Years ago, Cing, developer of the beloved Hotel Dusk: Room 215, filed for bankruptcy. This marked the end for the indie studio, but their point-and-click adventure noir left such an impression on me that it will always be a favorite in my Nintendo DS library. However, the same cannot be said for Chase: Cold Case Investigations.
While Cing is gone, this is still a very obvious Taisuke Kanasaki game. The mood, tone, and atmosphere all move in the same direction of Hotel Dusk, but fall flat in almost every instance. Chase plays more like the shell of a great title, and while it may seem unfair to compare this short adventure to Dusk, players who are familiar with the former work of Cing will be hard pressed to ignore their legacy.
Chase begins on the scene of a deadly explosion set five years prior to the main story’s events. The circumstances surrounding the fire are a mystery, but the case is dismissed and goes cold. This leaves behind one unsolved murder, and a young man who can’t seem to move forward from the accident.
Detectives Shounosuke Nanase and Koto Amekura are charged with solving the crime after receiving a tip from an anonymous caller. For a crime solving duo, they make for a rather uninteresting pair. These two guide the story for the entire 90-minute adventure, and their characters are no different in the end from where they started
Given their taxing situation, their flat personalities seem a little robotic, especially in the case of Koto Amekura. While I briefly got some semblance of more than one level to Shounosuke’s character, Koto remains boring. Unfortunately, Koto feels like an afterthought to a game about Shounosuke.
Rather than being all bad, Chase does have its moments. There was one side character in particular whose unraveling tale in the final portion of the story may make the game worth the time investment. At the risk of not spoiling anything, I won’t go on, but out of the entire cast it should be quite obvious who this is for anyone who picks up Chase.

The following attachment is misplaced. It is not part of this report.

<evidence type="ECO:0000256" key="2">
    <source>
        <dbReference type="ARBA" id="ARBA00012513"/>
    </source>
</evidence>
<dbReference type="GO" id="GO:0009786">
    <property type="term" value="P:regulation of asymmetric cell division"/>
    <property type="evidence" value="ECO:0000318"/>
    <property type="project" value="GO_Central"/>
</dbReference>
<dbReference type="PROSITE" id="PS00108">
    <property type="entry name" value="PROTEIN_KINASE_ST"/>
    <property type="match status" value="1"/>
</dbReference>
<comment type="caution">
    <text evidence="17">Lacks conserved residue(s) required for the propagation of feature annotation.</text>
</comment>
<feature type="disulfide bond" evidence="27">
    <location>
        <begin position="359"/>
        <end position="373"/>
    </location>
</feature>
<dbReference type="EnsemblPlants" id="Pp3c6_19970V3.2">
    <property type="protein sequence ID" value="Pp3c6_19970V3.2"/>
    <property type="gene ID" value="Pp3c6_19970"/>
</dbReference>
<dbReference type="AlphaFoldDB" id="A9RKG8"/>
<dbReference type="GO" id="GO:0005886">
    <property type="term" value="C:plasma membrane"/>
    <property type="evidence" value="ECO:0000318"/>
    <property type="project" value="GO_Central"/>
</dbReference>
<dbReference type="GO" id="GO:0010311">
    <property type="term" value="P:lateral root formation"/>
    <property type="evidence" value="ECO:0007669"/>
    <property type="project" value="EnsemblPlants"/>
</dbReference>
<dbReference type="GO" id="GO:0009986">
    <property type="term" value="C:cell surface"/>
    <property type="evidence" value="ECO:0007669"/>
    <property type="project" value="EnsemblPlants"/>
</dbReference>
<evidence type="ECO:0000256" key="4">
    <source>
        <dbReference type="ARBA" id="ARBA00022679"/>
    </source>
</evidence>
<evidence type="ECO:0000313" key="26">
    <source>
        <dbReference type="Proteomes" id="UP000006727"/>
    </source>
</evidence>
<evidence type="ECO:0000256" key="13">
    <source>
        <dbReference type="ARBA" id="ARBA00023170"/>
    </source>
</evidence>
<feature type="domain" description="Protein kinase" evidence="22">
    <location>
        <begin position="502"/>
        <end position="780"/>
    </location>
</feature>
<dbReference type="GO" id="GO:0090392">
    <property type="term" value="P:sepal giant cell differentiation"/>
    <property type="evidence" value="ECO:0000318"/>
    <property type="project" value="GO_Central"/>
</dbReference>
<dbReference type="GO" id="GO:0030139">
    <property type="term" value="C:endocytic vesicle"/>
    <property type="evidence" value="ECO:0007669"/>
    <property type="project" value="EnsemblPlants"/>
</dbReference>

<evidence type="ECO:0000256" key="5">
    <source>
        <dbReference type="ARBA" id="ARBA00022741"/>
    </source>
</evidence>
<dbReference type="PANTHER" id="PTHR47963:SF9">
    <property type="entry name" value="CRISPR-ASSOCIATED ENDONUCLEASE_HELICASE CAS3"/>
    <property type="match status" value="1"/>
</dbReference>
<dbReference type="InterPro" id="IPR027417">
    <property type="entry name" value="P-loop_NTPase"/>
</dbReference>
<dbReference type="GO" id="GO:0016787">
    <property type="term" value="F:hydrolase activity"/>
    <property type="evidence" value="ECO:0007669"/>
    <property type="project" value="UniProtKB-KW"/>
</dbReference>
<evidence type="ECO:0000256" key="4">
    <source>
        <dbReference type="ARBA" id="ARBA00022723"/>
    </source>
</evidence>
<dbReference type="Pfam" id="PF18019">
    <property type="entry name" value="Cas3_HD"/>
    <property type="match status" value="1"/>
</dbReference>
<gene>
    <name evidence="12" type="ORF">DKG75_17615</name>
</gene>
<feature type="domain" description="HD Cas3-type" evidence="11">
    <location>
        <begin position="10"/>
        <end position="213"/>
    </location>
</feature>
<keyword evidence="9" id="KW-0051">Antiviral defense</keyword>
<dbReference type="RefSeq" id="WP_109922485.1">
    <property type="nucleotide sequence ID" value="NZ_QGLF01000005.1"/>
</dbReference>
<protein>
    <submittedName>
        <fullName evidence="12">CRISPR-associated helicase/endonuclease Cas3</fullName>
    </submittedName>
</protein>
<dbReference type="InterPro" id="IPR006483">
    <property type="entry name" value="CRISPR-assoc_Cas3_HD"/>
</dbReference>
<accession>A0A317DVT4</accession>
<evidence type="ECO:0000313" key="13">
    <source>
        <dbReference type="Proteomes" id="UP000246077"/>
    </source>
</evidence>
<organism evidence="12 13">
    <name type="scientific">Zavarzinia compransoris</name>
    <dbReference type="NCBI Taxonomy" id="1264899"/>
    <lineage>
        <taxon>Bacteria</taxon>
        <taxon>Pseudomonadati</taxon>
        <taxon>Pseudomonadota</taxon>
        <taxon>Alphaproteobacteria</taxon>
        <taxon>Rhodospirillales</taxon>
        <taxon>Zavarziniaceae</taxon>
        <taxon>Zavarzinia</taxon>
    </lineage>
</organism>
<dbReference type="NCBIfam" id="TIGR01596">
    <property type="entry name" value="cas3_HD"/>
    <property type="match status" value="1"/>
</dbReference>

Since this game is a visual novel, what I would consider gameplay is minimal. At certain points I was given the ability to point-and-click on evidence, but there was no purpose in it. There were just a few objects to interact with, and breaking for that just seemed like a waste. If a game wants to be a visual novel, that’s great. Shoehorning in these extra elements to “gamify” some moments is unnecessary.
There are also a few times where Chase will ask you to select the correct answer, which seems like a logical choice in design for a murder mystery. But when your choices are always A or B (sometimes C) and the choices are so evident, it again seems pointless. I didn’t feel like I was solving much of anything, and that’s a disappointment when solving a mystery is the crux of the game.
Chase finds its strengths in the art style, as it is certainly one of my favorite 3DS experiences visually. The animations of both Shounosuke and Koto were my favorite parts about their character. Going forward, if Taisuke Kanasaki could hit more of the highs Hotel Dusk did while maintaining this art direction, I would certainly give another one of his games a shot
Chase: Cold Case Investigations ends on a bizarre cliffhanger. The ending is so open that it’s difficult to even fill that void with your own imagination, so perhaps there's room for a sequel. And the game was at least acceptable to a point where I would be willing to revisit the world. This short visual novel had big shoes to fill, and it missed the mark in most places. I finished the investigation feeling the adventure was simply okay, but nothing I’ll remember like Hotel Dusk.
Versions tested: Nintendo 3DS